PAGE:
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Human monoclonal antibodies against viruses and cancer

par Webmaster - 2 novembre 2007

Orateur :

Dimiter S. Dimitrov, Protein Interaction Group, Center for Cancer Research, National Cancer Institute at Frederick, MD, USA

Salle :

C023 (RDC LR6 côté CECAM)

Sujet :

Sixty million people have been infected with HIV of whom twenty million have died. Emerging and biodefense-related viruses with SARS coronavirus as a recent example exert enormous psychological, health and economic impact ; in the past hundreds of millions have died from small pox. Cancer kills even more. The major goal of my group is to develop human monoclonal antibodies (hmAbs) and antibody-guided nanoparticles for prevention, diagnosis and treatment of viral diseases and cancer. We identify such antibodies, study their mechanisms of interactions with antigens and nanoparticles, and apply the knowledge gained to medicine. HmAbs are effective weapons of low or lacking toxicity and immunogenicuty because they have evolved to fight diseases in human bodies. The antibodies can be used not only for therapy but also for prophylaxis and diagnosis. The structures forming their epitopes may have potential as vaccine immunogens and targets for inhibitors. To further increase their efficacy they can be engineered to smaller fragments as Fabs and scFvs. We use our antibodies and antibody-guided nanoparticles to attack a fundamental problem - the ability of viruses and cancer cells to undergo genetic and epigenetic alterations creating heterogeneity, which decreases the efficacy of treatment and may result in the development of resistance to any drug including antibody-based therapeutics. Possible solutions of this fundamental problem include identification of conserved targets, improvement of neutralizing activity, and hitting multiple targets that would affect large subpopulations of heterogeneous pools and decrease the probability of development of escape mutants. An ultimate solution of this problem, especially for chronic diseases as HIV and cancer, is the development of highly potent antibody-based therapeutics against multiple conserved targets.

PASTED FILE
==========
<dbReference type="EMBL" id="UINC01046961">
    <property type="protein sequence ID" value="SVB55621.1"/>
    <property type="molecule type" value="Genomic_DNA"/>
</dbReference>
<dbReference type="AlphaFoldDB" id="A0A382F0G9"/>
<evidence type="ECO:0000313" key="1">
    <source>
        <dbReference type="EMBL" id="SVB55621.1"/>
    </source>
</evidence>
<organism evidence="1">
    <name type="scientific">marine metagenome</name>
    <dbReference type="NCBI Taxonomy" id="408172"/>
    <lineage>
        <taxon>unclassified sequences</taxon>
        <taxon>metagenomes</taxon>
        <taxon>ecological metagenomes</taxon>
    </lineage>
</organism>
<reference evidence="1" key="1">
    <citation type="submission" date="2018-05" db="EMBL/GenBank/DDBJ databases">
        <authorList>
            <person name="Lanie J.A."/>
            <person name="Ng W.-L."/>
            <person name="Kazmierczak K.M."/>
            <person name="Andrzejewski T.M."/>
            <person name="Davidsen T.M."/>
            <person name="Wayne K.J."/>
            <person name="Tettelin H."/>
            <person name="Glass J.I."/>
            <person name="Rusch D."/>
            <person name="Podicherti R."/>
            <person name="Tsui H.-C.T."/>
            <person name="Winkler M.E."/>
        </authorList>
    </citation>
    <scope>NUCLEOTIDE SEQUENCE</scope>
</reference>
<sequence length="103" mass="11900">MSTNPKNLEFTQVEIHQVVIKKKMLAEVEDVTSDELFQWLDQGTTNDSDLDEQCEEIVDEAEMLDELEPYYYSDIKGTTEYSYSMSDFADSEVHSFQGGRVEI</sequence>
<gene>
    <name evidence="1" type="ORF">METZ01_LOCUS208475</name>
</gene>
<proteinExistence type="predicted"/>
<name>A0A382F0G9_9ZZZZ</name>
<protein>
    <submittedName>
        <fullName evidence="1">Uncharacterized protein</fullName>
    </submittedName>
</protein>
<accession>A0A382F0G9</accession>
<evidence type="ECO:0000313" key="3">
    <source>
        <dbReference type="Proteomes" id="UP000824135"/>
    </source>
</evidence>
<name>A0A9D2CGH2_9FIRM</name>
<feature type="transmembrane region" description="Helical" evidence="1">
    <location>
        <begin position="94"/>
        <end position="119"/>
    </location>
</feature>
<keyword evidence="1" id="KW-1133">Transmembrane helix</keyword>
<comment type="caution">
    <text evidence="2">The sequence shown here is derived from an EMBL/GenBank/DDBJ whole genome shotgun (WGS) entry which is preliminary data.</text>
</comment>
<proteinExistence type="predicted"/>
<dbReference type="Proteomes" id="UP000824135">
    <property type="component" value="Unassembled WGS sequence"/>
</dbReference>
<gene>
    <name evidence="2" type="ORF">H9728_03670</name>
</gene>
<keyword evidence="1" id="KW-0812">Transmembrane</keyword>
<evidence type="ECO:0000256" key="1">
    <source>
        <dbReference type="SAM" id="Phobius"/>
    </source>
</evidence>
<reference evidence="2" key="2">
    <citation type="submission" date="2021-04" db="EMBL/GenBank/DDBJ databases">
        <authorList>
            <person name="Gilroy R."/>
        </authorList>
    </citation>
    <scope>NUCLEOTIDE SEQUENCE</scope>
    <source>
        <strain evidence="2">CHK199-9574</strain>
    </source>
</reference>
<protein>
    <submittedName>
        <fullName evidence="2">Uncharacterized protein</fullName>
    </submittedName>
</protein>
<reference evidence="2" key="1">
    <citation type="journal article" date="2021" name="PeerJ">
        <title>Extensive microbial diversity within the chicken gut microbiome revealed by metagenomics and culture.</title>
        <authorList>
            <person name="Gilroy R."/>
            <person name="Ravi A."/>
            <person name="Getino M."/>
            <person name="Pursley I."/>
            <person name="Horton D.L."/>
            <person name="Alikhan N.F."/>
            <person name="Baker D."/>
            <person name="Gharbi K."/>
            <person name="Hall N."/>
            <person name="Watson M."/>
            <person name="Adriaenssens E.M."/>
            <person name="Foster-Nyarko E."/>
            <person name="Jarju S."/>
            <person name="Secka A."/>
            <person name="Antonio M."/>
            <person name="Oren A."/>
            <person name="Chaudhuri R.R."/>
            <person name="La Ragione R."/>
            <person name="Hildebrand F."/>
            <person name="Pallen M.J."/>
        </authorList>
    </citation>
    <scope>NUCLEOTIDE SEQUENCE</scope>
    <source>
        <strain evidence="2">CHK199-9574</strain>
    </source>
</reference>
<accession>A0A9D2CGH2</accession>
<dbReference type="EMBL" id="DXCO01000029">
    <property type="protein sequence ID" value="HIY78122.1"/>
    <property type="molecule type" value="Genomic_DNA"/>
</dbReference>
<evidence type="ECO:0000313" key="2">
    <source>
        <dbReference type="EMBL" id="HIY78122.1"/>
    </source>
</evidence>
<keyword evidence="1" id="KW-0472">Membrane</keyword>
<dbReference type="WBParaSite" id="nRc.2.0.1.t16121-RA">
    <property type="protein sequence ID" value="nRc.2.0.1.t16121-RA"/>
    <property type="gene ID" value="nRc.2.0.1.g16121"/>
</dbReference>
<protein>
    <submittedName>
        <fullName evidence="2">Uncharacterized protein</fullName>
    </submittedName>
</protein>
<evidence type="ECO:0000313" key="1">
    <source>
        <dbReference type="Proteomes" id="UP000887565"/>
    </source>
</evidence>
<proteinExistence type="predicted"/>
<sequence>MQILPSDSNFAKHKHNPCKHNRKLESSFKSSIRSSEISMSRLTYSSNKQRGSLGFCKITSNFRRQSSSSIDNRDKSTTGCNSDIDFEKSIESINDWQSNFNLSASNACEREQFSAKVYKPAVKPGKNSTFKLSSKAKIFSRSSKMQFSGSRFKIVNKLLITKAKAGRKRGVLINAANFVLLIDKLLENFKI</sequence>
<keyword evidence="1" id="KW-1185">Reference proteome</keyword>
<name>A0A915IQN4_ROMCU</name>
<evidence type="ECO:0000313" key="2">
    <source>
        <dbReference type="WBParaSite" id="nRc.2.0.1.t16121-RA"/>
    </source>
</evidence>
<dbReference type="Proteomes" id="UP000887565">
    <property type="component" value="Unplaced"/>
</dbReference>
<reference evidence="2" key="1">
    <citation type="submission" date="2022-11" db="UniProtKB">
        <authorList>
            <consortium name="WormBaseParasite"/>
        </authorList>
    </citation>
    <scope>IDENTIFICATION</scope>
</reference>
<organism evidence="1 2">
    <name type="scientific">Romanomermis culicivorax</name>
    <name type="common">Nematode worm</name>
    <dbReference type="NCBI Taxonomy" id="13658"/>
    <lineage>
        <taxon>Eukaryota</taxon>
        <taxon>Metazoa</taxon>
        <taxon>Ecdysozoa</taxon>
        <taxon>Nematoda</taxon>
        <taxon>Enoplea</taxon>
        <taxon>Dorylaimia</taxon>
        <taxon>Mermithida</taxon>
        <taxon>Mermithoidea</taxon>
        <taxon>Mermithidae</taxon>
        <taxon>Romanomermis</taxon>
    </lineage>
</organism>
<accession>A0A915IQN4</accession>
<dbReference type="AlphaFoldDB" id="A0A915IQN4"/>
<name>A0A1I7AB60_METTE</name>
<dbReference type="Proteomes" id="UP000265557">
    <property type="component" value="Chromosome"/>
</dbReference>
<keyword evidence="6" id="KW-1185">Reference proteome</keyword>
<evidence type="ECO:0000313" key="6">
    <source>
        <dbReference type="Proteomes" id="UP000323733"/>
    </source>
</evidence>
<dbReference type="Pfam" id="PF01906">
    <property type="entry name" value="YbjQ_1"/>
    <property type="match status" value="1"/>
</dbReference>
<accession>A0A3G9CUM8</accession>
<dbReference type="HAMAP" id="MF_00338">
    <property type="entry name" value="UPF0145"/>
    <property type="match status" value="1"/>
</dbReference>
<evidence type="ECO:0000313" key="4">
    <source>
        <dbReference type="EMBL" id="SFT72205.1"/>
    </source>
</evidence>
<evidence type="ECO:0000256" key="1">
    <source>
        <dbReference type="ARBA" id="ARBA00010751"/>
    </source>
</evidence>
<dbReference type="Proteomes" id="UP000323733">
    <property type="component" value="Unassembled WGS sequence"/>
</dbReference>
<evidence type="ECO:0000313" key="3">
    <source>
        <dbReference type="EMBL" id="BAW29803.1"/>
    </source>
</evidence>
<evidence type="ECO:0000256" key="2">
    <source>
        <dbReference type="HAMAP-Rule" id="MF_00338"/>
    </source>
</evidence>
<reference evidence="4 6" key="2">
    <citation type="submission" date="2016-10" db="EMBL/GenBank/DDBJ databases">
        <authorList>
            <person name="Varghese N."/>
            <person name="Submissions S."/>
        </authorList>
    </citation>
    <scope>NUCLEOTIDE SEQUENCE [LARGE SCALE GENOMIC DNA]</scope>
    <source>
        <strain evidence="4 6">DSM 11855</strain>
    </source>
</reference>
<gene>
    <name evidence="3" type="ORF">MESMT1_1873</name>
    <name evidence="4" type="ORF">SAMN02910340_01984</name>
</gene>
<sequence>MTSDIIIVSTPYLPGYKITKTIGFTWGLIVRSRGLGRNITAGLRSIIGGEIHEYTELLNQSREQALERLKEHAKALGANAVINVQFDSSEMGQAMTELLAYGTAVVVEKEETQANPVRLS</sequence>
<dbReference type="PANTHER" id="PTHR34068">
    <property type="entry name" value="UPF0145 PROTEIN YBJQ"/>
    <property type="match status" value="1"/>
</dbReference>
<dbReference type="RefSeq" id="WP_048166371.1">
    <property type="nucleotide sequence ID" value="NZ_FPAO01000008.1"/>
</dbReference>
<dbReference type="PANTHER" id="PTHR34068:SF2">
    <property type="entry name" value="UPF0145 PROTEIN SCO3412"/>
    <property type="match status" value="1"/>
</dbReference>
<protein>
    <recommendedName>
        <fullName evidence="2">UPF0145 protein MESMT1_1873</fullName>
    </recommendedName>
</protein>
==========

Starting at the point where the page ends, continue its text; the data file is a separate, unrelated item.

To identify such antibodies we have used perhaps the most powerful technology available today based on phage display. By using phage display and various viral and cancer-related proteins as antigens for screening of antibody libraries we have identified a number of potent hmAbs against HIV, Hendra and Nipah viruses, SARS-CoV, components of the IGF systems, and other proteins. Some of these antibodies have been extensively characterized - their crystal structures in free and antigen-bound state were solved and they exhibited high activity in vitro and in animal models. I will describe these antibodies and our current efforts to use them for the development of therapeutics and vaccines which hopefully could save lives.

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